LAN Party How To - Part 1: Planning and Power

Closing Thoughts

Now that you've got the power distribution designed and set up for your event, you might think that you're done. But you can still run into problems if you don't establish some rules of the road - or the outlet strip - to ensure a problem-free event.

Nobody wants to deal with rolling blackouts or the dude who keeps popping the breaker on your shared circuit. So here are a few power-related rules that should be mandatory at your event:

No UPSes - A UPS or Uninterruptible Power Supply is a big no-no at a LAN party. The reason is that not only does it consume power to run the attached computer and monitor, but it also consumes power to charge the battery. And on top of that, there is an additional power load over and above the equipment load - even if at full charge!

Don't ask me specifically what does this, but I have tested it with numerous top-tier brands and they all have similar results. You will be tapping the limits of your power gear to start with and don't need this additional load causing problems for others. As long as power is set up correctly to begin with, your attendees will have no problems and can live without battery backup for one weekend.

B.Y.O. Surge Protector - In the unlikely case of a power surge, it's always good to be protected at as many levels as possible. So I recommend that you require each gamer to bring his or her own local power distribution. The term I use for this gear is surge protector, but what I mean is a power strip that includes a circuit breaker (and hopefully some built-in surge protection) - as opposed to a bare-bones outlet strip that has just a cord and multiple outlets.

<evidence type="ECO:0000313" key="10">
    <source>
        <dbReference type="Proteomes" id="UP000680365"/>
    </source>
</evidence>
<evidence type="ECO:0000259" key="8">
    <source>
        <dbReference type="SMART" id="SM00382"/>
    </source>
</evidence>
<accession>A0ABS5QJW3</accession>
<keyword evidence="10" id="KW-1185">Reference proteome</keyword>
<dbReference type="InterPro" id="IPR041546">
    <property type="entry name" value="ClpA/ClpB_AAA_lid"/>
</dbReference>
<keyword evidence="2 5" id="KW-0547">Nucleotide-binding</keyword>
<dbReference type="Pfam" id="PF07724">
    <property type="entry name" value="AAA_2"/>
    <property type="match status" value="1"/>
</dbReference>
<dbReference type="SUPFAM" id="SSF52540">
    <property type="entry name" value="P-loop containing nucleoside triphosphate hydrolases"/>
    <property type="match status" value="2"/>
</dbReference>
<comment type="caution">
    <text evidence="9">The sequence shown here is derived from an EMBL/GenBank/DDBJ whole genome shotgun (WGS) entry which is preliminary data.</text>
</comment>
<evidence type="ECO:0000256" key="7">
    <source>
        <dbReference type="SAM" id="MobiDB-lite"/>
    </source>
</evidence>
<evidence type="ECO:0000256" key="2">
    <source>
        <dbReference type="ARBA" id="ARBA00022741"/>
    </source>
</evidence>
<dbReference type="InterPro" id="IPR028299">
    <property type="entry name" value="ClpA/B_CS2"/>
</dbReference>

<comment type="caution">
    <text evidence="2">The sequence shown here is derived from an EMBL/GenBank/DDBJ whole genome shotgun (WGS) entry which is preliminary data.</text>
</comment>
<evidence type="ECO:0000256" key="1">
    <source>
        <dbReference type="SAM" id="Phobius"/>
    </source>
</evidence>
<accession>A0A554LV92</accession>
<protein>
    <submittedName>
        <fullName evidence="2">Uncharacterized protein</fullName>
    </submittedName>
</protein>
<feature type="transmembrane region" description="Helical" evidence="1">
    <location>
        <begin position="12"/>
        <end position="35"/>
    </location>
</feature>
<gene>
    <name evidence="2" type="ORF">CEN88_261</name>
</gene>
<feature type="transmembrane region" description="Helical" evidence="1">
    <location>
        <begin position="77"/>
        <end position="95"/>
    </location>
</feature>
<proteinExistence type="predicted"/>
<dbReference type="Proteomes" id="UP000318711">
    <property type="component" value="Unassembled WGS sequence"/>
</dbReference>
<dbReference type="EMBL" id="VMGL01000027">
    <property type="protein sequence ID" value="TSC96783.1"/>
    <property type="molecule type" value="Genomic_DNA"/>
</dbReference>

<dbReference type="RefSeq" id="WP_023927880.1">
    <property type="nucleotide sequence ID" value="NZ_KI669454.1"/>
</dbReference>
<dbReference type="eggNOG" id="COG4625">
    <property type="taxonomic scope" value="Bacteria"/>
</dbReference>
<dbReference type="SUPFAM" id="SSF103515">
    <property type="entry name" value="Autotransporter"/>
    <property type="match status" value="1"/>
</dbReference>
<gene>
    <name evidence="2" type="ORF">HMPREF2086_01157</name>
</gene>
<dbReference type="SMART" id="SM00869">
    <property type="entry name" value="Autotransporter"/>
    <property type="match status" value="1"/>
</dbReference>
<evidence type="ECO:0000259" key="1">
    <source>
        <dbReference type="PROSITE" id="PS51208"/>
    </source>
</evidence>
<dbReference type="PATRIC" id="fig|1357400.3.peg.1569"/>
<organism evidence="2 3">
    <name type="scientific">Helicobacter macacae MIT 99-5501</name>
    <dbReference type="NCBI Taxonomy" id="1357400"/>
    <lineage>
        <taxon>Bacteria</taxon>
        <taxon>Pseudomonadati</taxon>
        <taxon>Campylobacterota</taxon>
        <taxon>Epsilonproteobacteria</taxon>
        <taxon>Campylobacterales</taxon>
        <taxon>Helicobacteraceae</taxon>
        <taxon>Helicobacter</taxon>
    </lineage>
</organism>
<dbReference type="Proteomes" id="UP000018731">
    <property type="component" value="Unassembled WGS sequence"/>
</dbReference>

Having each participant provide their own surge protector is absolutely necessary if you are implementing the suggested power distribution scheme I previously outlined, since there is only one outlet provided per person. The circuit breaker on a surge protector should also keep problems local to each user instead of affecting everyone on the same table box breaker. And any built-in surge protection will help protect the user from other gamers' power problems.

No extra stuff - Many events are very strict about saying "only your computer and monitor" are allowed to be plugged into the Party's power grid. While it may seem harsh, having a stated rule removes any doubt as to whether extra devices are officially allowed to be plugged in. I remember a large Party where I was part of the staff that had to have a rule "no refrigerators, box fans or microwaves allowed" because we had people bringing everything and plugging it in - it was pretty insane!

The truth of the matter is that some people have reasonable needs beyond a computer and monitor such as an external hard drive, or cell phone charger. These are obviously not very big power draws and are probably reasonable to plug in, so you may want to modify the "only computer and monitor" rule accordingly. Another idea is to have gamers state any power requests beyond the stated rules when they check in.

Conclusion

I hope you've learned something about how to organize a smooth-running LAN party and get it powered properly. Part 2 of this How To will focus on the workings of the LAN Party network itself. I'll cover in depth types of Ethernet cabling and hardware, network design / topology, optimizing performance, and more!

Christopher (AlexKidd) Dickens and his partner Dave Wilson own and operate LANrental.com, a LAN rental business serving the Kentucky, Indiana, Ohio, Southern Illinois, Eastern Missouri, Northern Alabama and Northern Georgia area.